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A crippling virus: Diagnosing tropical spastic paraparesis


Beth Rowlands, DNP, GNP-BC, College of Nursing and Health Sciences, University of Massachusetts, 100 Morrissey Blvd., Boston, MA 02125-3394. Tel: 617-287-7500; Fax: 617-287-7527; E-mail:


Purpose: To provide nurse practitioners (NPs) with an overview of the pathogenesis, mode of transmission, clinical presentation, diagnosis, management, and treatment of tropical spastic paraparesis (TSP) caused by the human T-lymphotropic virus type I (HTLV-I).

Data sources: A review of the scientific literature on tropical spastic paraparesis and HTLV I-associated myelopathy was conducted using PubMed and Medline. A case study was used to illustrate the complexity of the disease.

Conclusions: NPs should be aware of the clinical features of TSP to improve diagnostic accuracy of symptomatic patients, reduce transmission rates, and provide appropriate patient counseling. The ability to accurately diagnose TSP early in the disease process and differentiate it from other neurological diseases will lead to improved patient outcomes. Timely diagnosis is important to maximize patient response to pharmacological interventions that are used to treat the clinical manifestations of TSP.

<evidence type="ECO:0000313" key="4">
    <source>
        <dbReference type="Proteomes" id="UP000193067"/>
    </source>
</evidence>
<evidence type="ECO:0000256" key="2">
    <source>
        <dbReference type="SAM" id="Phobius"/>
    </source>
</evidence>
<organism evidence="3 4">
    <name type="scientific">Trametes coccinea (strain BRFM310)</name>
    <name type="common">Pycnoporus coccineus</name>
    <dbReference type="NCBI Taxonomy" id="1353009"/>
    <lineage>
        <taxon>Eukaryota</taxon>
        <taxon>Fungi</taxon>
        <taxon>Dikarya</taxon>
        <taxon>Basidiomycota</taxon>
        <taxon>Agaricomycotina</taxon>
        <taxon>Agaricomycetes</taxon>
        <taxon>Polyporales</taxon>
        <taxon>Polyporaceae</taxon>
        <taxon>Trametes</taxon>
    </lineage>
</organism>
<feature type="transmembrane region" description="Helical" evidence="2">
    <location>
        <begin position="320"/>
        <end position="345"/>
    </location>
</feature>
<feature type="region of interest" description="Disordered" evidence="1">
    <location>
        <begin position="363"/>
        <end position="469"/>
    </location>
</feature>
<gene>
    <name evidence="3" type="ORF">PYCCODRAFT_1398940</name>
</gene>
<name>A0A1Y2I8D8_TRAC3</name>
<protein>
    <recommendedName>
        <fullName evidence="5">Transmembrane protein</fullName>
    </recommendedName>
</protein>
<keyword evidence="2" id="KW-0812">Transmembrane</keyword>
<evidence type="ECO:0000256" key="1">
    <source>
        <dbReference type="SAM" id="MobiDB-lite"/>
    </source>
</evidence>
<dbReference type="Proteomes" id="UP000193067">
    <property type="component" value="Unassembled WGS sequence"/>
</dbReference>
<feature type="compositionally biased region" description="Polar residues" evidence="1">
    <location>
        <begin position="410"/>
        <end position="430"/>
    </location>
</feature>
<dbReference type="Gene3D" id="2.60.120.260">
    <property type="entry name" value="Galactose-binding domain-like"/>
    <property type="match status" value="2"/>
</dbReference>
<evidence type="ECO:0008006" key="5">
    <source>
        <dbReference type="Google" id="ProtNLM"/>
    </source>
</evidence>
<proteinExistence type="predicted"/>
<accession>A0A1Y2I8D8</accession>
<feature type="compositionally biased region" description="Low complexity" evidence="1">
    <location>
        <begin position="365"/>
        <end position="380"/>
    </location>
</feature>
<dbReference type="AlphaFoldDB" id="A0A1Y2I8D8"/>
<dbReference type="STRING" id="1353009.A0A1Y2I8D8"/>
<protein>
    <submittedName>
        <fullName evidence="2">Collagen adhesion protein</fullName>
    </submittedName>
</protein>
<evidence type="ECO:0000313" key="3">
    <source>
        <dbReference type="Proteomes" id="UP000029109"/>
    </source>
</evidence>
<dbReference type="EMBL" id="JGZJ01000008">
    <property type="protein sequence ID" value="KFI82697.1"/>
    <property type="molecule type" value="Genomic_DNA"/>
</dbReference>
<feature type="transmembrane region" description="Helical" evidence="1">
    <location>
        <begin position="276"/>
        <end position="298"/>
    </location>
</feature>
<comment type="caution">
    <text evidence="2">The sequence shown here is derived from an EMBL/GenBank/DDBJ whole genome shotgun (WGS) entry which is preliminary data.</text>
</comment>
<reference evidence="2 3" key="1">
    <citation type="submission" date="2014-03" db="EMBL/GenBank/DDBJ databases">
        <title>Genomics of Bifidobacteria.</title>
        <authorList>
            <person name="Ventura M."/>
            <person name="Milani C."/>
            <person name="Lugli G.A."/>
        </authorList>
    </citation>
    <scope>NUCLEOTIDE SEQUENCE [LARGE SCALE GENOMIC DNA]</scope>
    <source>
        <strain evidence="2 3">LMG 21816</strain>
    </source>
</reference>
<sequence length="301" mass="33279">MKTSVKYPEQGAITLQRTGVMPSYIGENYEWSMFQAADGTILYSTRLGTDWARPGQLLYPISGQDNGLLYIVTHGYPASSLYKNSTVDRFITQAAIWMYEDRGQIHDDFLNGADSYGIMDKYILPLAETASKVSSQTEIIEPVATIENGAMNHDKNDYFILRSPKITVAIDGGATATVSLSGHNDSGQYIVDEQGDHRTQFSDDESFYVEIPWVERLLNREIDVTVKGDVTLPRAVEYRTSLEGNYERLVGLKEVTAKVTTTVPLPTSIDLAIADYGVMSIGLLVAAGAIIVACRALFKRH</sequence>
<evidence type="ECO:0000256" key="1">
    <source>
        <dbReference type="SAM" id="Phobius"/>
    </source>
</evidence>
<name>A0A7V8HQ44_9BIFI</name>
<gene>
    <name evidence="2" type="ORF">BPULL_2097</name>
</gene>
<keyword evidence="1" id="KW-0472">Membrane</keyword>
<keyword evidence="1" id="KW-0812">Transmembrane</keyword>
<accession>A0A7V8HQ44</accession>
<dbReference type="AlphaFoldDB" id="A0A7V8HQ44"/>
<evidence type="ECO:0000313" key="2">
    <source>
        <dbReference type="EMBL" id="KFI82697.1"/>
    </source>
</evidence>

Implications for practice: In this globalized society, NPs will need to be prepared to care for patients who have immigrated to the United States from parts of the world where the HTLV-I virus is endemic.

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